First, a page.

Session 3: Different dimensions of adolescent mental health
Mental health becomes a problem when it interferes with daily life.
Although individuals vary, there are certain signs and behaviours that can signal that a young person is struggling with their mental health and in this session you’ll learn about some of them. Mental health depends on social, emotional and psychological wellbeing. The causes of mental health problems are often a combination of biology (how the brain and body work, especially in response to stress), psychological traits (e.g. personality type), the social environment (life experience), and sometimes certain chemical substances (such as alcohol or marijuana). A tendency to develop mental health problems can run in families, although the reasons for this are complicated and may include inequalities and poverty that run between generations. There is still a great deal of debate among researchers about how these factors interact. However, most experts now agree that there is rarely a single cause.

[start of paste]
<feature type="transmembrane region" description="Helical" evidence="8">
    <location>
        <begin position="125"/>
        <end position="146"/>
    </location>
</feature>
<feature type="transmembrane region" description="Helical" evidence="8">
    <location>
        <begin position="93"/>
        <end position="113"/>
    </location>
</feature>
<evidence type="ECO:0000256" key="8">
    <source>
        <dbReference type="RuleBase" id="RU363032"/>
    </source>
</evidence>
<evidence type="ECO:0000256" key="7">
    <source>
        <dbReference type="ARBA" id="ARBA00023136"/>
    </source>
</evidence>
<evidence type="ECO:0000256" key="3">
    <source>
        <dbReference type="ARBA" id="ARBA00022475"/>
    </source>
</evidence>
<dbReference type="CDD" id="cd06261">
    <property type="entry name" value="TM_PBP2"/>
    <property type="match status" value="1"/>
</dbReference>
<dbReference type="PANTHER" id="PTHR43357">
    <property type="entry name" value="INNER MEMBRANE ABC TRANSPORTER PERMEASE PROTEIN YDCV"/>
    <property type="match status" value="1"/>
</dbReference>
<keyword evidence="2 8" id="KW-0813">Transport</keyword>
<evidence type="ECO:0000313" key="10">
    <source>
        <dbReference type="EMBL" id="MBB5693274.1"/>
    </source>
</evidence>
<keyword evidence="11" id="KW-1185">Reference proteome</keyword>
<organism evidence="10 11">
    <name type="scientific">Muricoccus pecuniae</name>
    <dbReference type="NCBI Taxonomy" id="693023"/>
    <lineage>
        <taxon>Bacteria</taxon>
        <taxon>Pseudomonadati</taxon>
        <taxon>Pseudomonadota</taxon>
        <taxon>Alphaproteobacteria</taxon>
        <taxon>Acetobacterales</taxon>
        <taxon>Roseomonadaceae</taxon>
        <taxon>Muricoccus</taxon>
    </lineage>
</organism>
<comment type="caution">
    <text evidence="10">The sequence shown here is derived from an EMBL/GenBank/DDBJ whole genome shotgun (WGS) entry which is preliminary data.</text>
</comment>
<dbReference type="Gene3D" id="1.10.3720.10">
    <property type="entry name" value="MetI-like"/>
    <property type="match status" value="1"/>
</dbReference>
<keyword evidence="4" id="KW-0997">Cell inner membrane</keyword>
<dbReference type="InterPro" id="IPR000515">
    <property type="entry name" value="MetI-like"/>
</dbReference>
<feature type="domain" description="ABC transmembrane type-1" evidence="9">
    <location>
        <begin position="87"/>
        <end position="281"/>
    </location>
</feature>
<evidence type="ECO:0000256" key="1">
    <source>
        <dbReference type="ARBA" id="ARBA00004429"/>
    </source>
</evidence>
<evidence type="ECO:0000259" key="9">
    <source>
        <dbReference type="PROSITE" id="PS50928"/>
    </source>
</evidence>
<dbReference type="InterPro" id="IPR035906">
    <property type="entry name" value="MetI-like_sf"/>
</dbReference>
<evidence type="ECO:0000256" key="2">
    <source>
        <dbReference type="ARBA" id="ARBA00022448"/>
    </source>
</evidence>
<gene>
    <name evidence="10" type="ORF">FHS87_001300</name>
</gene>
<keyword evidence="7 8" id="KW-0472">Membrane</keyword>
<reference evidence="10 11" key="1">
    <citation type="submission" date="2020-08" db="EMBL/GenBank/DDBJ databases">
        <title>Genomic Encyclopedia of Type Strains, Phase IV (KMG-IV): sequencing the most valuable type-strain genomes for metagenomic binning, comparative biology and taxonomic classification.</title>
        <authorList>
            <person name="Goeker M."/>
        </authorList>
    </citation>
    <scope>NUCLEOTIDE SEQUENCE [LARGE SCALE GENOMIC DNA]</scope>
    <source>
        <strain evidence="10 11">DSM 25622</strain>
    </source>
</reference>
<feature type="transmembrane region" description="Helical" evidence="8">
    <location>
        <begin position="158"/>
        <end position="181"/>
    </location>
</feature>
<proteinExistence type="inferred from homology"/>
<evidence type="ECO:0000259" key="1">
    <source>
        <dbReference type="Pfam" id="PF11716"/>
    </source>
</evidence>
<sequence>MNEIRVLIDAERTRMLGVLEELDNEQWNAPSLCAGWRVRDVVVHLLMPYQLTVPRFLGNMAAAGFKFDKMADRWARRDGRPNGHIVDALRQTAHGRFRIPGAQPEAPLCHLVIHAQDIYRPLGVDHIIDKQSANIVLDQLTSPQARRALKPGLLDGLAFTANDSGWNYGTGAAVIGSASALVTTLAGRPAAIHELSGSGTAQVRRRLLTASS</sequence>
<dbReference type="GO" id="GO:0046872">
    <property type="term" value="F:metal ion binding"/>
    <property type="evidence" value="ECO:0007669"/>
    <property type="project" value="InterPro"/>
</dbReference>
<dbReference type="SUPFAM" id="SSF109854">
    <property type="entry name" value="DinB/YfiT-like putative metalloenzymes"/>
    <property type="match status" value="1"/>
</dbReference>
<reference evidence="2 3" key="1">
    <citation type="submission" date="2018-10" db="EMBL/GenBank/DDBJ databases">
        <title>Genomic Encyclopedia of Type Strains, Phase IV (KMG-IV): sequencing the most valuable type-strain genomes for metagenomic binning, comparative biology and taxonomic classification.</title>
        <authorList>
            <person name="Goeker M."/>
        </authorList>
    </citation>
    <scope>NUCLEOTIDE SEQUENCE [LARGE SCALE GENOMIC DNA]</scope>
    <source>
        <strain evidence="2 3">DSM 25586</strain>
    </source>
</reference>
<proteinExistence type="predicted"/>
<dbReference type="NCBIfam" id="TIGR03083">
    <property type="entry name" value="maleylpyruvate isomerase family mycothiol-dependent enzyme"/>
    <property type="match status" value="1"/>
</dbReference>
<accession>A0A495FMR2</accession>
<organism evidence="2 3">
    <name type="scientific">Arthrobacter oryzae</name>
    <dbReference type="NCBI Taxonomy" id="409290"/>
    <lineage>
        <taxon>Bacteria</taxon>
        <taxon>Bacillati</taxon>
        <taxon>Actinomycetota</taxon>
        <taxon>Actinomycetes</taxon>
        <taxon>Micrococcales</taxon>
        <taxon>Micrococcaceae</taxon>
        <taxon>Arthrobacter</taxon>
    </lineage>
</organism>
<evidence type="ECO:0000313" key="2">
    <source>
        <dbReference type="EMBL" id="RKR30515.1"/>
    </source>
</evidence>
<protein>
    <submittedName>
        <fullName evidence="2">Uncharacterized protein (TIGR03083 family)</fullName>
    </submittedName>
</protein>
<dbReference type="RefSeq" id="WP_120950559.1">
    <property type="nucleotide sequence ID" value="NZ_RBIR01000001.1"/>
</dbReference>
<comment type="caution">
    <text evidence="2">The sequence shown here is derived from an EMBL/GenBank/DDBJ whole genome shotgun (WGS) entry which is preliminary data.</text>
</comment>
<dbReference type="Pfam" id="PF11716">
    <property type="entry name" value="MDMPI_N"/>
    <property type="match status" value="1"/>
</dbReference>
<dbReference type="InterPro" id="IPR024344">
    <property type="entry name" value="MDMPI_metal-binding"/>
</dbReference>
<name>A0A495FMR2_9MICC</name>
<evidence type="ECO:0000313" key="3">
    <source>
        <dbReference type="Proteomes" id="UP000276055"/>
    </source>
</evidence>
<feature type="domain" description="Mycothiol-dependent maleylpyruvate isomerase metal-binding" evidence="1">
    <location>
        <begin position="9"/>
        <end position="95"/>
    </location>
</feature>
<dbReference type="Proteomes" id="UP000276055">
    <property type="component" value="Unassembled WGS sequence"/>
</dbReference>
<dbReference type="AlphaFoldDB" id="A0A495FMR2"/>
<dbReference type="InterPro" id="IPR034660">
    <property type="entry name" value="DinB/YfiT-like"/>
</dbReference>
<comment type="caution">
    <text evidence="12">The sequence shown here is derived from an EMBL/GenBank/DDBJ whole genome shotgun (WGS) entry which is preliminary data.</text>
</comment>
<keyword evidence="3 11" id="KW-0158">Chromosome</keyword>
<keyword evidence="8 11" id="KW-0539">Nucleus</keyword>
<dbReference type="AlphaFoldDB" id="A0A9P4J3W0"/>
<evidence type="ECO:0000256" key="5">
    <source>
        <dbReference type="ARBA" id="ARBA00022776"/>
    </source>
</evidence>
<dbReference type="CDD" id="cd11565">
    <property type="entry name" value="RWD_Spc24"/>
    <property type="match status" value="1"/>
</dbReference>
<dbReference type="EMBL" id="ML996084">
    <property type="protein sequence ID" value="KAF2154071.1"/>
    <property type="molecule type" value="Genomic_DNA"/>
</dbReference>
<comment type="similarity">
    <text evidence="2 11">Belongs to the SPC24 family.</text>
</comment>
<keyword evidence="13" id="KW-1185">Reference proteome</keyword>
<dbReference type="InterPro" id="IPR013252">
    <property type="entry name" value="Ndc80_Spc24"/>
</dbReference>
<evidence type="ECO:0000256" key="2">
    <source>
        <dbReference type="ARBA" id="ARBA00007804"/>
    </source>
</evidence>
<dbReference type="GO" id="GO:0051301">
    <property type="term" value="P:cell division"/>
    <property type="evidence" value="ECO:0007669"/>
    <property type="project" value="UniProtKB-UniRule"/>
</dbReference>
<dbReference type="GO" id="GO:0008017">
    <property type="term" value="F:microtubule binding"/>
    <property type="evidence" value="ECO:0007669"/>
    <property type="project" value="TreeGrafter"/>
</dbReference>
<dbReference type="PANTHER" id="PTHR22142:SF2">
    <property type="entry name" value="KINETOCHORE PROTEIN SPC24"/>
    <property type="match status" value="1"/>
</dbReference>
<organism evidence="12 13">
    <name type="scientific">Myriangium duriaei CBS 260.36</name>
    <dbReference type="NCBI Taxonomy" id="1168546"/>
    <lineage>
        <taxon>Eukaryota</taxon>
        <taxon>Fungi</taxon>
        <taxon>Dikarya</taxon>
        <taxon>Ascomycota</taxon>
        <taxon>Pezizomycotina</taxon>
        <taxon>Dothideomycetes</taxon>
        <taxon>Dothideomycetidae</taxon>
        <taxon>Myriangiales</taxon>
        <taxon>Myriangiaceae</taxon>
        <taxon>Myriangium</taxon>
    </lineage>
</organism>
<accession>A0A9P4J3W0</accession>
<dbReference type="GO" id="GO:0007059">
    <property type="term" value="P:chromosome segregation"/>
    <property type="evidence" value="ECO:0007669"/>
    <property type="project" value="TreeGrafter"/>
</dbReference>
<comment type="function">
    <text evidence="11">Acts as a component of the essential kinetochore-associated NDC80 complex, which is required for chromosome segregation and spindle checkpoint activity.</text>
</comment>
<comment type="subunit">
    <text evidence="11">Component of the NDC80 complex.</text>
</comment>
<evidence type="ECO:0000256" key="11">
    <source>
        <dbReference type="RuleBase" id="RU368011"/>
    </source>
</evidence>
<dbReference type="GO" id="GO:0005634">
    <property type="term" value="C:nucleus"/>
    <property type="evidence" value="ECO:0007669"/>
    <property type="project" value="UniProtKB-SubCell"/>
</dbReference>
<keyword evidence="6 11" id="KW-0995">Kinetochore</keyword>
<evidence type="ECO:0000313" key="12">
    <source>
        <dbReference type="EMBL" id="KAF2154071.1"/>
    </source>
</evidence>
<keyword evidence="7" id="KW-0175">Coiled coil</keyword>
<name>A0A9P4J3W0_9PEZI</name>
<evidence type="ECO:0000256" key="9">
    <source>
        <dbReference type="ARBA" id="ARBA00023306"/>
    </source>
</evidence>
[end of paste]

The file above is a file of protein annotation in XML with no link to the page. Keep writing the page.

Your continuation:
To get started on understanding some of the different dimensions that can affect mental health, watch the video, which features a group of young people describing their own experiences of mental health problems.
This session will introduce you to four sets of common mental health problems, starting with anxiety and depression. Anxiety and depression are commonly used terms, and you will get below the surface to discover what they mean. Anxiety and depression can sometimes develop into other behaviours such as eating disorders and self-harm. On your journey through this session, you may encounter material that can be unsettling, although we hope that the knowledge and understanding you gain will help you to become a more effective supporter of young people who are struggling with their mental health. If you are affected by any of the course material please refer to our support notes at the.